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Ohio Develops Centralized Data Source for All SHSP Partners

Original publication: SHSP Implementation Process Model, Supplement Number 1 – Case Studies; FHWA-SA-10-025; 2010 (PDF, 1MB)

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Publication Year: 2010


Key Accomplishments

  • Developed a centralized data source for all SHSP partners resulting in more consistent safety analysis Statewide.
  • Established common data analysis processes enabling problem identification, tracking, and evaluation to be conducted in a consistent manner across agencies.
  • Improved local agency and MPO safety analysis capabilities by providing user-friendly analysis tools.

The SHSP process requires data from a variety of sources to support the emphasis areas. If a central data source is not available, emphasis area teams may use conflicting data. When the safety data used by multiple agencies is inconsistent, tracking, evaluation, and problem identification are difficult.

To improve data consistency, Ohio created the Crash Statistics System (CSS), a single Statewide crash database for use by all agencies and the public. The CSS is managed by the Department of Public Safety (DPS), which is also responsible for license, citation, and vehicle registration data. The Ohio Enhanced Crash Location and Identification System (OECLIS), managed by the Ohio Department of Transportation (ODOT), uses the latest three years of crash data, which are merged with data on roadway characteristics and then analyzed to identify high-crash intersections and corridors. These databases support development of SHSP strategies and action plans.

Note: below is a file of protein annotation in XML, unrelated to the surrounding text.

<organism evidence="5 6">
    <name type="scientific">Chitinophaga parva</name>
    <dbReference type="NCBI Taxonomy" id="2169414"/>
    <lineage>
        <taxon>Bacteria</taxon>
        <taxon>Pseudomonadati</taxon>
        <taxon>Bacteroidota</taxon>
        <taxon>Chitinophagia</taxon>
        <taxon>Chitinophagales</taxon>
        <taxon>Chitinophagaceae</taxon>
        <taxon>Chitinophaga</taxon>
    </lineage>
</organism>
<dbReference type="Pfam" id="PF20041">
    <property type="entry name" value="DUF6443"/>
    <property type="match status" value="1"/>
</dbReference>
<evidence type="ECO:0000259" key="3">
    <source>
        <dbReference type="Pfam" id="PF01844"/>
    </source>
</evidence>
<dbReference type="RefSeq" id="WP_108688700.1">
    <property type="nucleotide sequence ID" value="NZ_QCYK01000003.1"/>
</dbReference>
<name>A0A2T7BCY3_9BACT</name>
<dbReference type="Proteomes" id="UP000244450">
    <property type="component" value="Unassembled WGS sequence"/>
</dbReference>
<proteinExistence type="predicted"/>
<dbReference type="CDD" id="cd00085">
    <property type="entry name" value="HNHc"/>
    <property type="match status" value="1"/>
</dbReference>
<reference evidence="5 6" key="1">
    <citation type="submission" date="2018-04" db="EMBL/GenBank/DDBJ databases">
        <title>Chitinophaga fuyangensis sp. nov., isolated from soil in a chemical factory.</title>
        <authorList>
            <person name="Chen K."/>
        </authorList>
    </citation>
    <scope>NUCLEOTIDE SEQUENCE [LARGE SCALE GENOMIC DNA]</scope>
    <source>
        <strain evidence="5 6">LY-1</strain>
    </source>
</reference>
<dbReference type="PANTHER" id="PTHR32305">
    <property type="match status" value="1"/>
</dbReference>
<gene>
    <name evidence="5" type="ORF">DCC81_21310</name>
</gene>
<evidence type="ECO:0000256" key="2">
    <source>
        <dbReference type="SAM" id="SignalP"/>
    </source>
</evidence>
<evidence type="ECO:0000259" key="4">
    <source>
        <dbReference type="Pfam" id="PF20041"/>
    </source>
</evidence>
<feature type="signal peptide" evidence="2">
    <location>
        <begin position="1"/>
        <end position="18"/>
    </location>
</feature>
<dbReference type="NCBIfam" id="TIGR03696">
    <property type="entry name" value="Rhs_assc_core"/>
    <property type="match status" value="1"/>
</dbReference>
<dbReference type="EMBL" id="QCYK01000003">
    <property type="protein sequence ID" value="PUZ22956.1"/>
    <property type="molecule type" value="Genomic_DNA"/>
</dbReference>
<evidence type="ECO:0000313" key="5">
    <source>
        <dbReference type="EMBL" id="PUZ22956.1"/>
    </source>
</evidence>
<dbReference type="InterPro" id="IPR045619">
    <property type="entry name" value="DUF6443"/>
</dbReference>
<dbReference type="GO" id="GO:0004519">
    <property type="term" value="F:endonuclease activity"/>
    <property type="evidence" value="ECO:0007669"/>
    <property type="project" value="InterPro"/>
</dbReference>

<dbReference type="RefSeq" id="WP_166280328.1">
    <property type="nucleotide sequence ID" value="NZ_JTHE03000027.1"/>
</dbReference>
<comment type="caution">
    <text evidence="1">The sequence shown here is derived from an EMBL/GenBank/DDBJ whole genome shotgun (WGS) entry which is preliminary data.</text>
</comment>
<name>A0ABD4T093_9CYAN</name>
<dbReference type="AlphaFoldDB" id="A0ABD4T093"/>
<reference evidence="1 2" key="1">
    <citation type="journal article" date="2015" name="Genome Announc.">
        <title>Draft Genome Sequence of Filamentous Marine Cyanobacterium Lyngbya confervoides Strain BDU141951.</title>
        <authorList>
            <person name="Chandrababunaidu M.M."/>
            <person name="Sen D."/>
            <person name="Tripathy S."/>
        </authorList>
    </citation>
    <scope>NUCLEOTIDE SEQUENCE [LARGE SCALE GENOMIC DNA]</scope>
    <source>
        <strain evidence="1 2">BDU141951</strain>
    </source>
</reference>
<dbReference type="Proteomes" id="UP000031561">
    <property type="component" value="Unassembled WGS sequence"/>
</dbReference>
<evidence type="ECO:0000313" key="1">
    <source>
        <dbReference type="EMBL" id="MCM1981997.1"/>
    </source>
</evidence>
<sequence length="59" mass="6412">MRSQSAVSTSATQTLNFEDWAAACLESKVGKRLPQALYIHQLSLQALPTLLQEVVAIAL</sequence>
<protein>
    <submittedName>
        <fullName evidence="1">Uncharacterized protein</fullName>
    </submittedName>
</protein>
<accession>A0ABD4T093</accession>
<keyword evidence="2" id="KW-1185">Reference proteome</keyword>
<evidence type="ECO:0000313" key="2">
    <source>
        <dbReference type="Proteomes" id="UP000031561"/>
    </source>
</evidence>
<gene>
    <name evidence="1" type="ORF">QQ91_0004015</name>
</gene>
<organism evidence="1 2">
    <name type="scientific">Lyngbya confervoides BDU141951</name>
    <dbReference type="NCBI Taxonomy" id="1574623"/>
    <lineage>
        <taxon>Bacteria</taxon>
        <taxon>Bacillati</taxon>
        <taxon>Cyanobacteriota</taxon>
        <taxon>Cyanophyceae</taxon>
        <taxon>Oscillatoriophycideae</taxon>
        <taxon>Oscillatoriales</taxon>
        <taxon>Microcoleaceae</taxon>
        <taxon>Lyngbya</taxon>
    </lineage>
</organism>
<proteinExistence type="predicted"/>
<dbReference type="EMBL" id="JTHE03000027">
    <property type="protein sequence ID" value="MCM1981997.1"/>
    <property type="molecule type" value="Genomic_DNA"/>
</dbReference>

A second element developed by ODOT, the GIS Crash Analysis Tool (GCAT), is an on-line GIS Web tool designed to enhance safety analysis capabilities. It allows users to extract crash data spatially and to create tables, charts, graphs, and collision diagrams based on the crash data selected from the map. The Crash Analysis Module (CAM) Tool is an Excel template that was built for the GCAT and helps facilitate common data analyses and queries, including crashes by day-of-week, light condition, weather condition, severity, and road condition.

State and local law enforcement agencies provide funds for data collection. ODOT staff cleans and maintains the data and provides data analysis support for metropolitan planning organizations (MPO) and local agencies. Ohio used §408 funds to develop the CSS portal.

Results

Ohio’s centralized process for safety data distribution has resulted in improved consistency in data analysis among all SHSP partners. Problem identification, tracking, and evaluation of safety progress have improved. The CSS, GCAT, and CAM Tool have increased local government and MPO access to crash data and enabled agencies to easily perform basic crash analyses.

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Contact:
Jonathan Hughes, P.E.
Office of Systems Planning and Program Management
Ohio DOT
614-466-4019
jonathan.hughes@dot.state.oh.us

Publication Year: 2010

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